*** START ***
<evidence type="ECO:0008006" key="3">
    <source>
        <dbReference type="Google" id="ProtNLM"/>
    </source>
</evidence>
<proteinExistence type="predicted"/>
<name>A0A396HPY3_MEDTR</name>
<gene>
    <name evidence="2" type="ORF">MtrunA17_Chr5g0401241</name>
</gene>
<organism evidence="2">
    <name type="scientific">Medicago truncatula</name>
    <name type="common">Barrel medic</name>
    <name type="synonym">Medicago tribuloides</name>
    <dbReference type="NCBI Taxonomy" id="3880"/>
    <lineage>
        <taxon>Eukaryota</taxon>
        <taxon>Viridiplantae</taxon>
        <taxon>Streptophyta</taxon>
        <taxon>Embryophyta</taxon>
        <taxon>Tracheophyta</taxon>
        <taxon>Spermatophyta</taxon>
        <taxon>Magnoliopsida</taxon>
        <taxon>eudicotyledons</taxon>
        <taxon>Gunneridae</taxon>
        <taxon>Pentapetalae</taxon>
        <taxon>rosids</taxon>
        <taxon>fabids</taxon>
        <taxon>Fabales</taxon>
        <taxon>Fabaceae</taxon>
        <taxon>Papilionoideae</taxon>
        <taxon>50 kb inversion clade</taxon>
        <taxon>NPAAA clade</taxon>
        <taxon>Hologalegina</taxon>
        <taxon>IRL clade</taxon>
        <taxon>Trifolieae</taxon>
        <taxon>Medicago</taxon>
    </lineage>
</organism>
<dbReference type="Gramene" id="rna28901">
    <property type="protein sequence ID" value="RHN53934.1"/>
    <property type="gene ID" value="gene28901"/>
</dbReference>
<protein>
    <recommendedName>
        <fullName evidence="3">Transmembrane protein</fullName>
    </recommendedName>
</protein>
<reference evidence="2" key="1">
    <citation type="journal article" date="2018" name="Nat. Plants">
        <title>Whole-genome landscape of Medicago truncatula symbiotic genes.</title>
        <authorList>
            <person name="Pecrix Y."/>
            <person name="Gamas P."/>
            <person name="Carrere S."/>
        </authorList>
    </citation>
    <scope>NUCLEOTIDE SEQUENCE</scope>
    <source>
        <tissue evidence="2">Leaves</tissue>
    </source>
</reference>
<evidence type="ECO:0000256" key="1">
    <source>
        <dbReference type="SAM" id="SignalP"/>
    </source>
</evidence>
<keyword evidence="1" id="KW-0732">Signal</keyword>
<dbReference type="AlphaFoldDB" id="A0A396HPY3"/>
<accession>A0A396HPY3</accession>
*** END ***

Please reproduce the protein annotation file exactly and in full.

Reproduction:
<evidence type="ECO:0008006" key="3">
    <source>
        <dbReference type="Google" id="ProtNLM"/>
    </source>
</evidence>
<proteinExistence type="predicted"/>
<name>A0A396HPY3_MEDTR</name>
<gene>
    <name evidence="2" type="ORF">MtrunA17_Chr5g0401241</name>
</gene>
<organism evidence="2">
    <name type="scientific">Medicago truncatula</name>
    <name type="common">Barrel medic</name>
    <name type="synonym">Medicago tribuloides</name>
    <dbReference type="NCBI Taxonomy" id="3880"/>
    <lineage>
        <taxon>Eukaryota</taxon>
        <taxon>Viridiplantae</taxon>
        <taxon>Streptophyta</taxon>
        <taxon>Embryophyta</taxon>
        <taxon>Tracheophyta</taxon>
        <taxon>Spermatophyta</taxon>
        <taxon>Magnoliopsida</taxon>
        <taxon>eudicotyledons</taxon>
        <taxon>Gunneridae</taxon>
        <taxon>Pentapetalae</taxon>
        <taxon>rosids</taxon>
        <taxon>fabids</taxon>
        <taxon>Fabales</taxon>
        <taxon>Fabaceae</taxon>
        <taxon>Papilionoideae</taxon>
        <taxon>50 kb inversion clade</taxon>
        <taxon>NPAAA clade</taxon>
        <taxon>Hologalegina</taxon>
        <taxon>IRL clade</taxon>
        <taxon>Trifolieae</taxon>
        <taxon>Medicago</taxon>
    </lineage>
</organism>
<dbReference type="Gramene" id="rna28901">
    <property type="protein sequence ID" value="RHN53934.1"/>
    <property type="gene ID" value="gene28901"/>
</dbReference>
<protein>
    <recommendedName>
        <fullName evidence="3">Transmembrane protein</fullName>
    </recommendedName>
</protein>
<reference evidence="2" key="1">
    <citation type="journal article" date="2018" name="Nat. Plants">
        <title>Whole-genome landscape of Medicago truncatula symbiotic genes.</title>
        <authorList>
            <person name="Pecrix Y."/>
            <person name="Gamas P."/>
            <person name="Carrere S."/>
        </authorList>
    </citation>
    <scope>NUCLEOTIDE SEQUENCE</scope>
    <source>
        <tissue evidence="2">Leaves</tissue>
    </source>
</reference>
<evidence type="ECO:0000256" key="1">
    <source>
        <dbReference type="SAM" id="SignalP"/>
    </source>
</evidence>
<keyword evidence="1" id="KW-0732">Signal</keyword>
<dbReference type="AlphaFoldDB" id="A0A396HPY3"/>
<accession>A0A396HPY3</accession>